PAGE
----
A brief overview of my neighbourhood, where I spent seven weeks shored up.

I think you will spend 270 seconds reading this post

When I last posted, in late February of this year, I was unaware that I would be going into lockdown for seven weeks, and now as I type in lateish May, that it still feels like lockdown, even though restrictions were lifted three weeks ago on 1st May. On Wednesday, 11th March, work advised us that with effect from Friday, 13th March (beware the Ides of March?) we would be working in shift mode, with three days in and three days from home, until further notice. On 13th March, as I had my first day in the office with only 50% presence in my department, the instruction came through that we would go into full home office / remote working from that evening.

On Saturday 14th, the last day of many shops being open until the total lockdown (except for banks, supermarkets and chemists), I frantically scurried around the 19th district to stock up on various items that would be in short supply once the shops shut – after all, who knew for how long they would shut. I went to Pagro, and picked up chalk for my children to allow them to draw on the terrace and assorted art supplies. As well as a book of Sudoku puzzles and crosswords to get me through any boredom, in case we got cut off from the outside world due to technology failures.

While the mantra was very much “Stay at home!” although not in the way that the British government ambiguously communicated the same message, I knew that for the foreseeable future that my horizons would not extend much beyond my part of the 19th district. Parks were shut to make things more difficult, and so I found myself doing street walks and going through those parks that were not closed, but where they merely requested no loitering. For our little people, the playgrounds were to remain shut until 1st May, and we are mightily relieved to have use of the playground about 50 metres from our flat, which remains very scarcely visited.

During the seven weeks of lockdown, I didn’t use public transport, other than to transport a bottle of gas for our barbecue on our terrace. The freedom of cooking outdoors, making burgers at home, having a steak and enjoying food was an important part of lockdown in terms of helping us to get through it all. We live in a bit of a “takeaway blindspot” and there was nothing on mjam and lieferando that could convince us. Fortunately, Pars, a long-standing Persian restaurant, did contactless delivery and we had two excellent meals from them, and Figl’s also did us a great Schnitzel dinner to give the cooks a break. Fortunately my Instant Pot proved great – I used it to make hot cross buns, gallons of stock, roast lamb,curries, chilli con carne and various soups.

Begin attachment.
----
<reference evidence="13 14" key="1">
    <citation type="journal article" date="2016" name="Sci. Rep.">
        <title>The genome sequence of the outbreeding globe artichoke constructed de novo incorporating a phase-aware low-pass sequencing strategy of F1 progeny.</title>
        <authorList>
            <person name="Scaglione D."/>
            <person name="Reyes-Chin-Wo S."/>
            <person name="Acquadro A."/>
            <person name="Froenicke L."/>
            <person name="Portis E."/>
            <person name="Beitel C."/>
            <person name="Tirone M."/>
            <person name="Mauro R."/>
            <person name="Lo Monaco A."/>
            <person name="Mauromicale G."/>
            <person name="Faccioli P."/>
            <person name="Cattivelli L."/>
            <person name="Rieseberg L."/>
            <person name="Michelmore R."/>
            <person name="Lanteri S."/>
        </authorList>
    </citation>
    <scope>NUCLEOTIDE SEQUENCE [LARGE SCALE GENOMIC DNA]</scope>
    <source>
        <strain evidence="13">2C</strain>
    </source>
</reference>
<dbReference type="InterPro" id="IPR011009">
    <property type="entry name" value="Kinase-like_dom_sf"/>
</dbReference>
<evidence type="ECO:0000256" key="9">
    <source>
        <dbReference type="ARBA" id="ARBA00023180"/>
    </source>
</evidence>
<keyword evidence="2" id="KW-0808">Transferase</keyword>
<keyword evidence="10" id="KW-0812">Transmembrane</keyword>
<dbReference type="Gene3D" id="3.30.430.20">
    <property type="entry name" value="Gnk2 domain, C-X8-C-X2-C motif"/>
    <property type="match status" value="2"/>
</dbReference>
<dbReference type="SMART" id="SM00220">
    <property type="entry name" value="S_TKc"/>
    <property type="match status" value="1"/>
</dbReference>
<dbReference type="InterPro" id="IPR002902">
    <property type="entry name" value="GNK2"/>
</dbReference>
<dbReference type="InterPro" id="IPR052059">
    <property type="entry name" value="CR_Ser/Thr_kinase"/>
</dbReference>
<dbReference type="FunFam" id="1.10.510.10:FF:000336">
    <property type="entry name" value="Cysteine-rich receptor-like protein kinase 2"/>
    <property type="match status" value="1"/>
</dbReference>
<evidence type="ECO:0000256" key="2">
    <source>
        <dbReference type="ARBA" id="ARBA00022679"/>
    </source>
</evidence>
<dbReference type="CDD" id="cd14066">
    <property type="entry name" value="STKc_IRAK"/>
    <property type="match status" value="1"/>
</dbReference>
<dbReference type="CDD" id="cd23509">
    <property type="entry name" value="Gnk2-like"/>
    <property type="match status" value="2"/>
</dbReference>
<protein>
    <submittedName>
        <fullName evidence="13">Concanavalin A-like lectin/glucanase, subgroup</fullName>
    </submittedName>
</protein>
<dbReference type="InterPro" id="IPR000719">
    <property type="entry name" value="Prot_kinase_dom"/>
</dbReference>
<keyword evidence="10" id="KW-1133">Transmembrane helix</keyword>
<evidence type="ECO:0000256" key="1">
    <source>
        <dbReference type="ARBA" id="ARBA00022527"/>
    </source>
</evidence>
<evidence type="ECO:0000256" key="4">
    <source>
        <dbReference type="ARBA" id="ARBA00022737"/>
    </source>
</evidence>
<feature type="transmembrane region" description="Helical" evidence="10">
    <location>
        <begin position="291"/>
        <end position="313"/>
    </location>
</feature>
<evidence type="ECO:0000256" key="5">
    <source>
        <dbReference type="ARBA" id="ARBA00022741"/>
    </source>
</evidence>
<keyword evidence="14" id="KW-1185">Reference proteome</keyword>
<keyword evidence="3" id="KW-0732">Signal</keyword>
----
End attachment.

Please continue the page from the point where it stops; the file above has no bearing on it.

We live towards the western end of Hutweidengasse – the end close to Börnergasse (at the end heading out of town). We are lucky to have a police station on Börnergasse, although this means also that the police cars often whizz past the front of the house and onto Kratzlgasse when scrambled. Fortunately we have a Spar, a large Merkur, a Hofer and a Billa in walking distance, as well as a Bipa. The Billa and Hofer are both close to a large housing estate (the Gräf-und-Stift-Gründe – built in 1980-1) on the site of the former Gräf & Stift Anlage, where Archduke Franz Ferdinand’s car that he was in when assassinated in Sarajevo may well have been assembled.

Alfred-Auer-Park – Canopy

The housing project that contains our flat is on the site of former nursery gardens of the nursery, Fassl, which is still a family-run business. And next to us, we have the Alfred-Auer-Park, which is really little more than a path through from Hutweidengasse to Weinberggasse. On the other side of the park there is an old people’s home, the Fortunapark, that does have the advantage of having a pharmacy close to us. Otherwise for the nearest pharmacy, we have the Krim Apotheke on the Krottenbachstrasse, about 7-8 minutes walk, opposite the Hugo-Wolf-Park.

Krottenbachstrasse S45
Krottenbachstrasse S45

Krottenbachstrasse is served by the 35a bus route, which runs from Spittelau (U4) to Salmannsdorf. This is the bus route that we use to ferry our little people to their kindergarten in Neustift am Walde, best known to many in Vienna for the “Neustifter Kirtag” in the middle of August. We try to get out of town during the Kirtag, when everyone descends on Neustift and gets sloshed. If there are elections in the early Autumn it is also a festival of flesh-pressing, with the new Bezirksvorsteher particularly guilty as charged.

Since the late 1980s, Krottenbachstrasse has also had an Vorortlinie (S45) Schnellbahn station, which is on the line from Handelskai to Hütteldorf. The station is an easy walk down the entire length of Hutweidengasse and onto Obkirchergasse (or three stops away by bus). Obkirchergasse has a range of shops – which seem to do comparatively brisk trade compared to other shopping streets in suburban Vienna. As the lockdown was lifted, my first action was to take my son out for a train ride – he had had seven weeks at home, didn’t really understand why and after initially finding it a pleasant break from kindergarten, he missed playgrounds, ice creams, bus and train rides.